The international cyberattack that swept the globe has had some impact on the U.S. health-care system, as hospital systems scramble to prevent its further spread.
On a conference call with health-care organizations Monday, U.S. federal officials said several medical devices had been infected with the ransomware that proliferated across dozens of countries, but declined to identify the devices, according to a person on the call. The Department of Health and Human Services, which organized the call, referred questions to Homeland Security, which didn’t immediately respond to a request for comment.
In an interview Sunday, a Homeland Security official said some U.S. health-care companies reported suspected or confirmed attacks involving the ransomware. The official declined to say whether hospitals were among those affected. The malware didn’t disrupt operations and mostly affected administration, a Homeland Security spokesman said Monday.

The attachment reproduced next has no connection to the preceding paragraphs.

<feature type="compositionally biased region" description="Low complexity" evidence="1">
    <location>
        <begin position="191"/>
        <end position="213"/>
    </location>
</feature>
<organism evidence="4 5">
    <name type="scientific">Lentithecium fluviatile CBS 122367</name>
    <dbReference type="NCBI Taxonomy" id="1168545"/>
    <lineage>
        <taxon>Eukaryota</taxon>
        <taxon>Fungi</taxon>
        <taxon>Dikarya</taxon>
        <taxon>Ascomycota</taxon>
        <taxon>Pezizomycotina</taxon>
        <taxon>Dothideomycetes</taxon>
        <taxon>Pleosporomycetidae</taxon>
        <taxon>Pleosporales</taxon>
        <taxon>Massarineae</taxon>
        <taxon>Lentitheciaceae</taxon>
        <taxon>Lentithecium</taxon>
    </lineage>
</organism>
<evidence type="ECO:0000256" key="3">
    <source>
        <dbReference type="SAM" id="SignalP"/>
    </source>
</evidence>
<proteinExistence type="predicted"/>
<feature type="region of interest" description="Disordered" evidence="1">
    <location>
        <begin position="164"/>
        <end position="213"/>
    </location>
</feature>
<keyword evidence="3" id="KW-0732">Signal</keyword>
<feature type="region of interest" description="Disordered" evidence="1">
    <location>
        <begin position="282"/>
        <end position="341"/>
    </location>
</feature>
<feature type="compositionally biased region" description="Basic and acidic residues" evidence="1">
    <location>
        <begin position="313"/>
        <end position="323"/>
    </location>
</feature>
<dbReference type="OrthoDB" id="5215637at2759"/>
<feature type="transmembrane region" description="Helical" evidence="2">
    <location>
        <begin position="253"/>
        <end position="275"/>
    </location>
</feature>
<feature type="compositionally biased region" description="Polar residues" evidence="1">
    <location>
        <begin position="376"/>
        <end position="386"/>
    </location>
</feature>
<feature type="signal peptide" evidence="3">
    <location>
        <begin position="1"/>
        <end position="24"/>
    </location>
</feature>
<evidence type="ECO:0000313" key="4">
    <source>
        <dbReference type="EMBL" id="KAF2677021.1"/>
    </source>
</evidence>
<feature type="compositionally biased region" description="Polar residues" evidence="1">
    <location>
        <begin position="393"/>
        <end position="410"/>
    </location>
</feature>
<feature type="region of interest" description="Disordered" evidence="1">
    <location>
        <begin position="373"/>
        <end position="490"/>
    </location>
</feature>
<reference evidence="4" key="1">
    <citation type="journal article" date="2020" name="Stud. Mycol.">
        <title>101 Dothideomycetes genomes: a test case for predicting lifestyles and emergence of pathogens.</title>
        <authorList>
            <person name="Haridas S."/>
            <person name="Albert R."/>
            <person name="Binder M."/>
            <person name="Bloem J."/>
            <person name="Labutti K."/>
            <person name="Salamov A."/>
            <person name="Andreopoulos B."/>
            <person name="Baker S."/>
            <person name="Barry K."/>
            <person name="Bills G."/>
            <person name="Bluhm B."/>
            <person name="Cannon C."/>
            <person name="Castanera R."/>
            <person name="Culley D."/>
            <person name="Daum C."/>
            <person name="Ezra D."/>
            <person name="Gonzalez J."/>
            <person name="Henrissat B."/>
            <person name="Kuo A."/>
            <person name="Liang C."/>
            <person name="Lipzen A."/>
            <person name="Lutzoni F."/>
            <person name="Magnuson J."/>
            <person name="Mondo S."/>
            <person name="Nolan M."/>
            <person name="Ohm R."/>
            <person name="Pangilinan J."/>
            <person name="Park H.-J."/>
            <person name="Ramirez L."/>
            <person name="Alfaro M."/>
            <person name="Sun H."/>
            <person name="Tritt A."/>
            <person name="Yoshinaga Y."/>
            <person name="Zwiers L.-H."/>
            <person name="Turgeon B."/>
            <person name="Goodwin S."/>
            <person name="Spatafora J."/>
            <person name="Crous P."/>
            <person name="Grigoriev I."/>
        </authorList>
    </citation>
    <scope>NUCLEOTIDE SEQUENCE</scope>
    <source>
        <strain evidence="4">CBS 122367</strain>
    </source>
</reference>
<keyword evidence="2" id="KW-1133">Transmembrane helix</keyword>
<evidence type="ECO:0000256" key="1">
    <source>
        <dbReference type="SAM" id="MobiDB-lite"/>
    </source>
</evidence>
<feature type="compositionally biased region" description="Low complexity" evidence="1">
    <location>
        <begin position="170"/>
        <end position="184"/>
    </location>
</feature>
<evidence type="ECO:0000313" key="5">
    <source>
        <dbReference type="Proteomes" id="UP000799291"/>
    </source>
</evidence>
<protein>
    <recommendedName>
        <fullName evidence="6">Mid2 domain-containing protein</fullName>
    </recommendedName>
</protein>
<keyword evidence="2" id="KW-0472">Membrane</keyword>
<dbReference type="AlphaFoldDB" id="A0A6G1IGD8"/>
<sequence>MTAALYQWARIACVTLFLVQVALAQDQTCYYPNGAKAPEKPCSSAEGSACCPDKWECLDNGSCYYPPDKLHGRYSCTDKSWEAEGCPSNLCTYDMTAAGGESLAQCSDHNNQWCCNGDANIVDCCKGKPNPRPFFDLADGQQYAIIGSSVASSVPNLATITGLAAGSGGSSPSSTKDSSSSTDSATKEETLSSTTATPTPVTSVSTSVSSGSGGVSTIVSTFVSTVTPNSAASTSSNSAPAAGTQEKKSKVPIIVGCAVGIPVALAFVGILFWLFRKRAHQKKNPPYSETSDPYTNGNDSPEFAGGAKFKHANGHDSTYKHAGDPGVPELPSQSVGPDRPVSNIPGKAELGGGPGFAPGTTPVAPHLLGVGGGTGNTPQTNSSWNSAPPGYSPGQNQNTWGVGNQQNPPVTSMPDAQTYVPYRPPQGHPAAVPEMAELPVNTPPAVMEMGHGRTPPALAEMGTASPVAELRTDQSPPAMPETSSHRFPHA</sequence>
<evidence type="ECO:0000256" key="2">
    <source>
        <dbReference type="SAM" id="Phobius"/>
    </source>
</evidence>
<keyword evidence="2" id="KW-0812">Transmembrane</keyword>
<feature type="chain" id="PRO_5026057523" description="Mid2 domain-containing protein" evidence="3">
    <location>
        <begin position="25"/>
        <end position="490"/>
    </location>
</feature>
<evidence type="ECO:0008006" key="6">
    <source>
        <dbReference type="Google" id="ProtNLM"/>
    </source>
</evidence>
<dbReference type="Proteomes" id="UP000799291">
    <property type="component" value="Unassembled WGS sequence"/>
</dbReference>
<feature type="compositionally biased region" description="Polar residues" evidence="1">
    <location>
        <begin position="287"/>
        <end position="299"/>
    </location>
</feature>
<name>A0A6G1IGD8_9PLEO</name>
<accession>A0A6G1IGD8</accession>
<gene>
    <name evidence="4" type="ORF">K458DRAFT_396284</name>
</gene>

Cybersecurity experts across U.S. health care remained on alert through the weekend, racing to patch vulnerable computer networks and scanning for evidence of new variants of the malware known as WannaCry, which worms into computers through a vulnerability in Microsoft Corp. software. The malware encrypts files and demands ransom to release them.
The U.S.’s largest hospital operator, HCA Healthcare, hasn’t detected an impact from the cyberattack, a spokeswoman said. The Nashville, Tenn.-based company, which also owns six hospitals in the U.K., continues to monitor its networks, she said.
Northwell Health, which owns 18 hospitals and more than 550 outpatient centers in New York, gathered information security employees Saturday at a data center in Westbury, N.Y. to monitor the health system’s networks from banks of monitors that flashed status updates.
By Melanie Evans | The Wall Street Journal
Photo Credit: Associated Press